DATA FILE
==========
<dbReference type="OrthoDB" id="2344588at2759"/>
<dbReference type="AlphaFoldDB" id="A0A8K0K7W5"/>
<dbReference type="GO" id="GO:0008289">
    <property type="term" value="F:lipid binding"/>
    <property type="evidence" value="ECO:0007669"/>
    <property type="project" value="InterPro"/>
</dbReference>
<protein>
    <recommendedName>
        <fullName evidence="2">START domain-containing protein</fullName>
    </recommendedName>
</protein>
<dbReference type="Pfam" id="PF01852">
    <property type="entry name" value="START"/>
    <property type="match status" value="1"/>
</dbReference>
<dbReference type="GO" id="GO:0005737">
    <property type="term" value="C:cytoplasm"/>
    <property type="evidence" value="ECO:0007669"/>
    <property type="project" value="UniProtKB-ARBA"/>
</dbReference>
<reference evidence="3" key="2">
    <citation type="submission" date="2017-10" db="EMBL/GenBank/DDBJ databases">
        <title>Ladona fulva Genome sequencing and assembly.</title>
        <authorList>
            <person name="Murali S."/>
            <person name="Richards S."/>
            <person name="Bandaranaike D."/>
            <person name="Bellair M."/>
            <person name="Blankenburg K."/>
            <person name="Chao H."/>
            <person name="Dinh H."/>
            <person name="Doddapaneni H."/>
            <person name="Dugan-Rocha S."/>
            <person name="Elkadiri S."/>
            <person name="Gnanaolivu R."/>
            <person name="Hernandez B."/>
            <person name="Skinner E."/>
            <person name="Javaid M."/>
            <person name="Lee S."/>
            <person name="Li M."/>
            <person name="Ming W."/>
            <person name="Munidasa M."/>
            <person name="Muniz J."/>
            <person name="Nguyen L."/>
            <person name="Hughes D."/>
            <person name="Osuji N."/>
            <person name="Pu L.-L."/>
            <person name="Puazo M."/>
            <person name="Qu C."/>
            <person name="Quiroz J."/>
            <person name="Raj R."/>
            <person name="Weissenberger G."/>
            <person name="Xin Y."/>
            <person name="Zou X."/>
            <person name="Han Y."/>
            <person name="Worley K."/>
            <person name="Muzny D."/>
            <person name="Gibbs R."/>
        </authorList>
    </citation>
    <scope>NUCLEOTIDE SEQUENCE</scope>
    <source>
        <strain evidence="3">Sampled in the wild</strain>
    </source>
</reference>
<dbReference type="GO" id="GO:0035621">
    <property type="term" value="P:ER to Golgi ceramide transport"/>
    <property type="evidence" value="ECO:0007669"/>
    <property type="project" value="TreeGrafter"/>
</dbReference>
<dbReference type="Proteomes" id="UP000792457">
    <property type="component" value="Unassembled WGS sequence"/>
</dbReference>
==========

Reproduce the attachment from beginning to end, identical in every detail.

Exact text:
<dbReference type="OrthoDB" id="2344588at2759"/>
<dbReference type="AlphaFoldDB" id="A0A8K0K7W5"/>
<dbReference type="GO" id="GO:0008289">
    <property type="term" value="F:lipid binding"/>
    <property type="evidence" value="ECO:0007669"/>
    <property type="project" value="InterPro"/>
</dbReference>
<protein>
    <recommendedName>
        <fullName evidence="2">START domain-containing protein</fullName>
    </recommendedName>
</protein>
<dbReference type="Pfam" id="PF01852">
    <property type="entry name" value="START"/>
    <property type="match status" value="1"/>
</dbReference>
<dbReference type="GO" id="GO:0005737">
    <property type="term" value="C:cytoplasm"/>
    <property type="evidence" value="ECO:0007669"/>
    <property type="project" value="UniProtKB-ARBA"/>
</dbReference>
<reference evidence="3" key="2">
    <citation type="submission" date="2017-10" db="EMBL/GenBank/DDBJ databases">
        <title>Ladona fulva Genome sequencing and assembly.</title>
        <authorList>
            <person name="Murali S."/>
            <person name="Richards S."/>
            <person name="Bandaranaike D."/>
            <person name="Bellair M."/>
            <person name="Blankenburg K."/>
            <person name="Chao H."/>
            <person name="Dinh H."/>
            <person name="Doddapaneni H."/>
            <person name="Dugan-Rocha S."/>
            <person name="Elkadiri S."/>
            <person name="Gnanaolivu R."/>
            <person name="Hernandez B."/>
            <person name="Skinner E."/>
            <person name="Javaid M."/>
            <person name="Lee S."/>
            <person name="Li M."/>
            <person name="Ming W."/>
            <person name="Munidasa M."/>
            <person name="Muniz J."/>
            <person name="Nguyen L."/>
            <person name="Hughes D."/>
            <person name="Osuji N."/>
            <person name="Pu L.-L."/>
            <person name="Puazo M."/>
            <person name="Qu C."/>
            <person name="Quiroz J."/>
            <person name="Raj R."/>
            <person name="Weissenberger G."/>
            <person name="Xin Y."/>
            <person name="Zou X."/>
            <person name="Han Y."/>
            <person name="Worley K."/>
            <person name="Muzny D."/>
            <person name="Gibbs R."/>
        </authorList>
    </citation>
    <scope>NUCLEOTIDE SEQUENCE</scope>
    <source>
        <strain evidence="3">Sampled in the wild</strain>
    </source>
</reference>
<dbReference type="GO" id="GO:0035621">
    <property type="term" value="P:ER to Golgi ceramide transport"/>
    <property type="evidence" value="ECO:0007669"/>
    <property type="project" value="TreeGrafter"/>
</dbReference>
<dbReference type="Proteomes" id="UP000792457">
    <property type="component" value="Unassembled WGS sequence"/>
</dbReference>